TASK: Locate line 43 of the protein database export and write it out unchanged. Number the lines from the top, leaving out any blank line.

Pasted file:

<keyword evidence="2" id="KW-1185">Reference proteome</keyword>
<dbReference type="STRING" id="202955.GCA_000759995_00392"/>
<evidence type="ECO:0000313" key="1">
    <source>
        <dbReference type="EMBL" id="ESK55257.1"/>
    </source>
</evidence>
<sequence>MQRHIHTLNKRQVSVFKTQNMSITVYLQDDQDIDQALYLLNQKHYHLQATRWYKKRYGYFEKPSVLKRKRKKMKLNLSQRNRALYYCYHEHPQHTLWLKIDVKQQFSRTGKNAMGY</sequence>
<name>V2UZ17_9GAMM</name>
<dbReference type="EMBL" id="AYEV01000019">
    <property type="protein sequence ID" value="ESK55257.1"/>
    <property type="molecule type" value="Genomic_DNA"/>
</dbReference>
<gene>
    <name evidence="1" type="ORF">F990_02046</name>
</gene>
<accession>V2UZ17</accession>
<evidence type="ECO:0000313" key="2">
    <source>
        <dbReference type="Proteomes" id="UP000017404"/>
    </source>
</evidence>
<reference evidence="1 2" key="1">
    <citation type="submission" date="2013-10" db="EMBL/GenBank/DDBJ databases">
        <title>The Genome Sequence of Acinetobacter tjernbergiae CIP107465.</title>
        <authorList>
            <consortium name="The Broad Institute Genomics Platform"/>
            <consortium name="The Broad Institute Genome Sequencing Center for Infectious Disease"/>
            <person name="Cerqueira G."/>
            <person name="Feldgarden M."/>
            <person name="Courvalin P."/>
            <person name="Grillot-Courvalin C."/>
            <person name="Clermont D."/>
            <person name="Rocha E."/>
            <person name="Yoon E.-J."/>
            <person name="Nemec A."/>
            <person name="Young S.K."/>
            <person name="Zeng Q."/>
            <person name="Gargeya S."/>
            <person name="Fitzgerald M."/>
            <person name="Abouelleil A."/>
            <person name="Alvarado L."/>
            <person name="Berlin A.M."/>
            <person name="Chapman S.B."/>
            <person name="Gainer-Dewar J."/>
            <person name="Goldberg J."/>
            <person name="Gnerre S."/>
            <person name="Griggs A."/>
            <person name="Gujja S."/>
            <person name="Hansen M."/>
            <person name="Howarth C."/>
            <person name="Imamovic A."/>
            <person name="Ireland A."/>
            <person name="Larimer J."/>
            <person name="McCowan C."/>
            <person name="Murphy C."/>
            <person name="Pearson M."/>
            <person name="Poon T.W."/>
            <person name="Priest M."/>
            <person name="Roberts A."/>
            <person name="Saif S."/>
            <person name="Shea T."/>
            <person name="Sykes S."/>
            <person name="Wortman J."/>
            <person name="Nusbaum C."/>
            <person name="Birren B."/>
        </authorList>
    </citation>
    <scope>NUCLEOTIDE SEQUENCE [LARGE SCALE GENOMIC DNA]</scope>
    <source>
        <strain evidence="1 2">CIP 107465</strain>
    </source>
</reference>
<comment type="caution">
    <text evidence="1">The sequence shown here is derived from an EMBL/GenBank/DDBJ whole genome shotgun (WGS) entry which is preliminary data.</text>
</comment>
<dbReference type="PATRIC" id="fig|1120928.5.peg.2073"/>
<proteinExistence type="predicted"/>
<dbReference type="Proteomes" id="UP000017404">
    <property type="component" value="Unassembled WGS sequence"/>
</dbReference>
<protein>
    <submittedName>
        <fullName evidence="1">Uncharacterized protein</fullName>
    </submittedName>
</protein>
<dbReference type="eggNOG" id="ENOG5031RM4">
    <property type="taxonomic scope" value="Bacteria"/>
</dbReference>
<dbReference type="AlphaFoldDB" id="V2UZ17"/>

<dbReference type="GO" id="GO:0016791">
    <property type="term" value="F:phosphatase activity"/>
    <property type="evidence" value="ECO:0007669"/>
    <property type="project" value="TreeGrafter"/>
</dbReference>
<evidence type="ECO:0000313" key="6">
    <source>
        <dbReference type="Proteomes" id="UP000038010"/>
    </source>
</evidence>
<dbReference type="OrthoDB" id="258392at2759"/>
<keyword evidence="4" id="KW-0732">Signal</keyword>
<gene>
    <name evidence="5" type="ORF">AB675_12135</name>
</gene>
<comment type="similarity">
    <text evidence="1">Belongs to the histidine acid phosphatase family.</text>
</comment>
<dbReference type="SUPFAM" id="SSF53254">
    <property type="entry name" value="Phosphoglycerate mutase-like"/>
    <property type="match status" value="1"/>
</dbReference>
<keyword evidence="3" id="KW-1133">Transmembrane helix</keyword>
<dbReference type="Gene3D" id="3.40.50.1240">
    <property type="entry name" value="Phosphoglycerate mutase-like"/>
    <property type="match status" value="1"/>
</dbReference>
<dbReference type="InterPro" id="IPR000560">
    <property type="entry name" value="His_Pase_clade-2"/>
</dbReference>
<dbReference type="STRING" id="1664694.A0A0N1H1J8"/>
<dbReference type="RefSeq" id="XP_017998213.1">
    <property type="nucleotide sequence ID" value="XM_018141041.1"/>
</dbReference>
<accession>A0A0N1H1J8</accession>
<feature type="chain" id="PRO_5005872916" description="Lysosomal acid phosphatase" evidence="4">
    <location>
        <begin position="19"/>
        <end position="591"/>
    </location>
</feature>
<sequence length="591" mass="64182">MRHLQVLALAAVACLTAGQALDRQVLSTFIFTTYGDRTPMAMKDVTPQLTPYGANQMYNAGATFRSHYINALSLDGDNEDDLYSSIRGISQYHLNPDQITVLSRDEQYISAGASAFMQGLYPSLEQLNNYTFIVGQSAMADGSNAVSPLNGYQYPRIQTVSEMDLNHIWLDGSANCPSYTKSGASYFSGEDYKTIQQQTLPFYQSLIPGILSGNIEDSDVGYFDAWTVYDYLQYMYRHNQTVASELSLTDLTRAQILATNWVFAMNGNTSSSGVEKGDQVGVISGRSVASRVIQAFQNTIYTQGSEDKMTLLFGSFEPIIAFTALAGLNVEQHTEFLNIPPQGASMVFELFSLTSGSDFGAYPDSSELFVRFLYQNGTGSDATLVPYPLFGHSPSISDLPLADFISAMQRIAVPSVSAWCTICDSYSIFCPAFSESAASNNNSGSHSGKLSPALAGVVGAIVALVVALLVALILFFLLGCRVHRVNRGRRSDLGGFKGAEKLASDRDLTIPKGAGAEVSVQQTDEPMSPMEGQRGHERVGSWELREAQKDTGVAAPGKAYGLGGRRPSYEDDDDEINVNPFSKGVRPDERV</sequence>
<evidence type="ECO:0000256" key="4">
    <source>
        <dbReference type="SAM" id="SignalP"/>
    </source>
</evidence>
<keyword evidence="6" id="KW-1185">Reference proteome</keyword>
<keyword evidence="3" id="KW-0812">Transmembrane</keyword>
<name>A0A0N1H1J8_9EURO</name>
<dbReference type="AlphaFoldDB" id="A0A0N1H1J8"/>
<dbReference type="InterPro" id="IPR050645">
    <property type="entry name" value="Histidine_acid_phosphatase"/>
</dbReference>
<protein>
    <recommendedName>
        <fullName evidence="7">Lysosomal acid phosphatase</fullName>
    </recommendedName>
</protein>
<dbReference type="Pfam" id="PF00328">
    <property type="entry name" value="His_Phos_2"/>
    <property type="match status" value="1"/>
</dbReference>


            <person name="Berlin A.M."/>